This is gonna be a big ol’ issue about the influence of podcasts. I will waste no time.
The challenge posed by inflammatory pod quotes
In 2016, the actress Tippi Hedren accused Alfred Hitchcock of sexual assault. So why are people talking about it now? Because Dakota Johnson (Hedren’s granddaughter, of Fifty Shades of Grey fame) brought it up in a recent episode of Awards Chatter, a podcast from The Hollywood Reporter. Fortunately, most articles seemed to portray what she said relatively similarly and accurately, but because there was sudden buzz around something that happened somewhere within an 80-minute audio file, I wondered how many people had actually heard it.
I generally get pretty uneasy when a quote blows up after being shared on a podcast since the words tend to be passed around without the original audio that can validate that everything happened as described. That’s in contrast to articles about essays or TV appearances, which often embed words or visuals that readers can see for themselves. To be fair, I get why people take creative liberties when getting podcast content out there: podcasts are long, and longform media is way harder to pass around than TikToks or tweets. What I feel less comfortable explaining away is that when podcast appearances make waves, the original audio might not even be… nearby. Spotify allows you to link to precise points in a podcast — not as good as being able to embed those clips, but I’ll take it — yet I can’t think of a single time I’ve actually clicked on a link that led me there. It feels irresponsible. Quoting audio but not providing it means readers will have to (but likely won’t) spend a long time searching for it in order to hear it firsthand.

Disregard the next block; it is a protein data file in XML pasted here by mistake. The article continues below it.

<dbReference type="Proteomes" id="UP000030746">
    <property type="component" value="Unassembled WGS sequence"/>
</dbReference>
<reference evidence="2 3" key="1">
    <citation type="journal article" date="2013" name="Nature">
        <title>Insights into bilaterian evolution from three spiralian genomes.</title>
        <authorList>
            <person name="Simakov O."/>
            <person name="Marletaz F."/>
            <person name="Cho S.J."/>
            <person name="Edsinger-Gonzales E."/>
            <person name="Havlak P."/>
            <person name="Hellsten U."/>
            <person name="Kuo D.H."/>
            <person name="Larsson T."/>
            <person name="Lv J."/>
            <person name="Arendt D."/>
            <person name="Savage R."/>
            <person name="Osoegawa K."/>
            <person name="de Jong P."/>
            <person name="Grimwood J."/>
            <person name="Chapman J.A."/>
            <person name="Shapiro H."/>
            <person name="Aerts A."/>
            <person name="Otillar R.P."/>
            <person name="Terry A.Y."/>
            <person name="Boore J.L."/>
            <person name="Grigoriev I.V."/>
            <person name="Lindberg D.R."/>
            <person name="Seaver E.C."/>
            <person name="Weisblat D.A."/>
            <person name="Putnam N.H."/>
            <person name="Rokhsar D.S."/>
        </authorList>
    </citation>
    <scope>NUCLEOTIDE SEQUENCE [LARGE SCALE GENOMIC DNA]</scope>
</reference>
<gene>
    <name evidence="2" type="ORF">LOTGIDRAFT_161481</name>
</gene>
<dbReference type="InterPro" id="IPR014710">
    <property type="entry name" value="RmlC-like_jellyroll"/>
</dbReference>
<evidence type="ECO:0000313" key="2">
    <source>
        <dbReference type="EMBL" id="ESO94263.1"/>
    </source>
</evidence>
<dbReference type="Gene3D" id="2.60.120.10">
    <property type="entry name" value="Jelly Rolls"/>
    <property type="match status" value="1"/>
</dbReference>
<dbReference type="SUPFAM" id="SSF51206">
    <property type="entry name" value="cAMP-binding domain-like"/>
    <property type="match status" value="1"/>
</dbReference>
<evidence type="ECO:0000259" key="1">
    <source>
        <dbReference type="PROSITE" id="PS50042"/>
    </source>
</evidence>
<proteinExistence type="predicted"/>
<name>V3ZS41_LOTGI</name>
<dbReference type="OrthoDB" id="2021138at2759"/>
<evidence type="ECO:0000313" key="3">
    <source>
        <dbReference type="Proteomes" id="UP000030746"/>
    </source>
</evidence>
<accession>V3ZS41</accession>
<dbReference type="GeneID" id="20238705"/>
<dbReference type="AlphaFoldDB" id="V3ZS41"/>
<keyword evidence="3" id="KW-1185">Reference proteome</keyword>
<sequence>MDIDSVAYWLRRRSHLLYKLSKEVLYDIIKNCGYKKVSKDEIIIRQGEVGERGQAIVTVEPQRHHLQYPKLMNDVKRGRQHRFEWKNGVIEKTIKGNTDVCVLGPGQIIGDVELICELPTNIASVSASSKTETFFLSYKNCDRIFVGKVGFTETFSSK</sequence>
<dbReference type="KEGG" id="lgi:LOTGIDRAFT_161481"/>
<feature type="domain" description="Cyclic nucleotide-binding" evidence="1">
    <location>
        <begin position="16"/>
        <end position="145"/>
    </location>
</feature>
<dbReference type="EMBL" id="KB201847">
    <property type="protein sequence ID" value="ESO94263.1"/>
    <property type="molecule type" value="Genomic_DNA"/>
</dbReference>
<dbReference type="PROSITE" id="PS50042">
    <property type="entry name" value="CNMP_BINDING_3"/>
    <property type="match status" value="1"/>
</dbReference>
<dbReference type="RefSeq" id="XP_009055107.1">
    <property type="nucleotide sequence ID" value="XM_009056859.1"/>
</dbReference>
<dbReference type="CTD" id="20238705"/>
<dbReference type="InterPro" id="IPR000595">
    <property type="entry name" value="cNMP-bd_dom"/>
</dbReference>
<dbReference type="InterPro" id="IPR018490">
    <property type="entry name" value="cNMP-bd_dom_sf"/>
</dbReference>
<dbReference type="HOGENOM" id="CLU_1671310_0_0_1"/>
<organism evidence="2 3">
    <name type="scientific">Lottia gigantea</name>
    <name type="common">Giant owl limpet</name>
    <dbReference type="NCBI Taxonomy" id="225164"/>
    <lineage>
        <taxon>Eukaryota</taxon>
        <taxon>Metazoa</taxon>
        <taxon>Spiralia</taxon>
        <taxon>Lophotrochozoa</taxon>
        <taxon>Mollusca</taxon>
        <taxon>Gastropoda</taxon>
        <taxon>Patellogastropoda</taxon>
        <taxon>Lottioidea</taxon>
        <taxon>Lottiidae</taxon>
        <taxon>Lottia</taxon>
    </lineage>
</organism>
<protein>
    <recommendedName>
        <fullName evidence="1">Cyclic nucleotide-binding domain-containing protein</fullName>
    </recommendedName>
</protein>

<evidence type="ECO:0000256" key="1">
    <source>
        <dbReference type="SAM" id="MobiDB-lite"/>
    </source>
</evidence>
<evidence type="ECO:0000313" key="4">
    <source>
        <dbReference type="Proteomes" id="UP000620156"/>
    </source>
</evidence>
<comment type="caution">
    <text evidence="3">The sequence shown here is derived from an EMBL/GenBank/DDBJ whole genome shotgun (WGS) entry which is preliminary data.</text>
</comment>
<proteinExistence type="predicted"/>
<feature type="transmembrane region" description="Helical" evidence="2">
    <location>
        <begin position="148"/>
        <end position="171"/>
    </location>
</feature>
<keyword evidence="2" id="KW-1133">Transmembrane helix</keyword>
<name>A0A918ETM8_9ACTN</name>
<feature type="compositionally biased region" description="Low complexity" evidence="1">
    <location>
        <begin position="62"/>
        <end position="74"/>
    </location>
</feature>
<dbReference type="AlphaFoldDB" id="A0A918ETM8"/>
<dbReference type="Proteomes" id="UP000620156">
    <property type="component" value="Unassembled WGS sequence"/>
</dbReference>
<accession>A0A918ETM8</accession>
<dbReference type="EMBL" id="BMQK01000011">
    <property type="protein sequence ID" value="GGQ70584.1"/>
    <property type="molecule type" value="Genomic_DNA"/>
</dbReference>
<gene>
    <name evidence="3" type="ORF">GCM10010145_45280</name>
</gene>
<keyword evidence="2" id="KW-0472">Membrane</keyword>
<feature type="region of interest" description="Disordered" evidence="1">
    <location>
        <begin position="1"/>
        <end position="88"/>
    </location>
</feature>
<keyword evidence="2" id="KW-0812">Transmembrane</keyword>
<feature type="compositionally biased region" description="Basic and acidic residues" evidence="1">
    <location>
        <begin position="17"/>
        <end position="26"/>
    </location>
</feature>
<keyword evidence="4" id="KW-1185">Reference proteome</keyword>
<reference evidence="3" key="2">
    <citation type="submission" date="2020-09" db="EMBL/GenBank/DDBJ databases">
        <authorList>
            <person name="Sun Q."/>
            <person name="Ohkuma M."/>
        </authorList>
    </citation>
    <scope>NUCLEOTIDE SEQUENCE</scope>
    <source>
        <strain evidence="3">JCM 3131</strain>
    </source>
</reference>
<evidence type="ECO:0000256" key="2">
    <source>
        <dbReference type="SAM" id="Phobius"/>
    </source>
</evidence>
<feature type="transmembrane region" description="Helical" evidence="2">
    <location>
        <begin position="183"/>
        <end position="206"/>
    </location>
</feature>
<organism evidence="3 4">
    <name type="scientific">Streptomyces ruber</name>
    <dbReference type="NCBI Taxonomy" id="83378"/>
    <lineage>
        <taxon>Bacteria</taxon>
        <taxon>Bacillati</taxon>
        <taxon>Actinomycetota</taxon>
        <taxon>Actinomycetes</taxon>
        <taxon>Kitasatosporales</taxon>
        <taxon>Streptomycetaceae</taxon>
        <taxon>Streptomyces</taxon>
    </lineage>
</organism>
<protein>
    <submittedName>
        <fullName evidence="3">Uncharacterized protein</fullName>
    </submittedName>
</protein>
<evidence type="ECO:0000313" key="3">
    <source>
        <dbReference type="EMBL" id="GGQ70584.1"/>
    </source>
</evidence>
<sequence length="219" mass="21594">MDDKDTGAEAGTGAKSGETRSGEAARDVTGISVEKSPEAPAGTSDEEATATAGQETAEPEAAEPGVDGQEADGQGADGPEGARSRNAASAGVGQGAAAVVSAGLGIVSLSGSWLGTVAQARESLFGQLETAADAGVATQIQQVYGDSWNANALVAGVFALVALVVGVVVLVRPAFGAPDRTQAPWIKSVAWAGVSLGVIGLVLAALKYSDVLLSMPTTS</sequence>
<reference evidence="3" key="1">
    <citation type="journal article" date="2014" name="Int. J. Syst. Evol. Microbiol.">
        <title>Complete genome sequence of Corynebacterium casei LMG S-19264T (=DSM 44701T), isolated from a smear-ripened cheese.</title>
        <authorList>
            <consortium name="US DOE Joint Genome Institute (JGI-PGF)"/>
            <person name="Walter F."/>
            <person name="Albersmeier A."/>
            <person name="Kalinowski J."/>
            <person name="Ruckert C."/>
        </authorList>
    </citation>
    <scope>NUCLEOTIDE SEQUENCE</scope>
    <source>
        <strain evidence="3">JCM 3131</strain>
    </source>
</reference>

Audio is essentially an invisible medium, and it takes patience and skill to make it easy to scan or digest quickly if that’s the goal; as a former producer, I totally get it. I’d love to see — ideally, hypothetically, if the gods would have it — more resources dedicated to figuring out how to handle and disseminate headline-making audio. It’s a different ballgame! The steps and final product should look different than they do for visual media. And I’m excited to see if / how the approach to audio shifts.